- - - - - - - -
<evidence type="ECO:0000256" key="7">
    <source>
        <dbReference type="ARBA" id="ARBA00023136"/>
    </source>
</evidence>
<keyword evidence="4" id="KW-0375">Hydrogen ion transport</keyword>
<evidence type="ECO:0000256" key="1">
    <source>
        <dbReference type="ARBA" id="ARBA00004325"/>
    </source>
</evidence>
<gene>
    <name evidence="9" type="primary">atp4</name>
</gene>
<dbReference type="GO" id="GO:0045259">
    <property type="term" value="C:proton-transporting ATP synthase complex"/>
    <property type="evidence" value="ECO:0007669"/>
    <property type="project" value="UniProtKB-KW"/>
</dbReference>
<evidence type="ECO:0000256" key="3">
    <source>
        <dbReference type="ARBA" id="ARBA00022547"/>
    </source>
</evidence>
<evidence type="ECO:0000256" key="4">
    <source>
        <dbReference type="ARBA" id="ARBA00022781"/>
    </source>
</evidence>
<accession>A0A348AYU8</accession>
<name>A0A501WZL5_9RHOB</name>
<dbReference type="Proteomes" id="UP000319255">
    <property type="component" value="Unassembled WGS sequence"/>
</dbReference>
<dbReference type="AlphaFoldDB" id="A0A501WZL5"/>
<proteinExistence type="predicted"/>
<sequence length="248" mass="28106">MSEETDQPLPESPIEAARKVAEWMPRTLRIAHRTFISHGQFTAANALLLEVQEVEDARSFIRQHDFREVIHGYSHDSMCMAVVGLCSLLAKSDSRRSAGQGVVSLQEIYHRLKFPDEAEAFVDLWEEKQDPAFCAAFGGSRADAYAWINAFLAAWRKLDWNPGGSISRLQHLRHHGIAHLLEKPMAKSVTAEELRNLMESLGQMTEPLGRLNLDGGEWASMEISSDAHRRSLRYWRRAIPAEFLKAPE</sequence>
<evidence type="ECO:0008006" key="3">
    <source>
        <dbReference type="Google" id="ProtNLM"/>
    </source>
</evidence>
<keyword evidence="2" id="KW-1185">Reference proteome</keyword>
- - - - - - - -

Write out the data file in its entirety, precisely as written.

<evidence type="ECO:0000256" key="7">
    <source>
        <dbReference type="ARBA" id="ARBA00023136"/>
    </source>
</evidence>
<keyword evidence="4" id="KW-0375">Hydrogen ion transport</keyword>
<evidence type="ECO:0000256" key="1">
    <source>
        <dbReference type="ARBA" id="ARBA00004325"/>
    </source>
</evidence>
<gene>
    <name evidence="9" type="primary">atp4</name>
</gene>
<dbReference type="GO" id="GO:0045259">
    <property type="term" value="C:proton-transporting ATP synthase complex"/>
    <property type="evidence" value="ECO:0007669"/>
    <property type="project" value="UniProtKB-KW"/>
</dbReference>
<evidence type="ECO:0000256" key="3">
    <source>
        <dbReference type="ARBA" id="ARBA00022547"/>
    </source>
</evidence>
<evidence type="ECO:0000256" key="4">
    <source>
        <dbReference type="ARBA" id="ARBA00022781"/>
    </source>
</evidence>
<accession>A0A348AYU8</accession>
<name>A0A501WZL5_9RHOB</name>
<dbReference type="Proteomes" id="UP000319255">
    <property type="component" value="Unassembled WGS sequence"/>
</dbReference>
<dbReference type="AlphaFoldDB" id="A0A501WZL5"/>
<proteinExistence type="predicted"/>
<sequence length="248" mass="28106">MSEETDQPLPESPIEAARKVAEWMPRTLRIAHRTFISHGQFTAANALLLEVQEVEDARSFIRQHDFREVIHGYSHDSMCMAVVGLCSLLAKSDSRRSAGQGVVSLQEIYHRLKFPDEAEAFVDLWEEKQDPAFCAAFGGSRADAYAWINAFLAAWRKLDWNPGGSISRLQHLRHHGIAHLLEKPMAKSVTAEELRNLMESLGQMTEPLGRLNLDGGEWASMEISSDAHRRSLRYWRRAIPAEFLKAPE</sequence>
<evidence type="ECO:0008006" key="3">
    <source>
        <dbReference type="Google" id="ProtNLM"/>
    </source>
</evidence>
<keyword evidence="2" id="KW-1185">Reference proteome</keyword>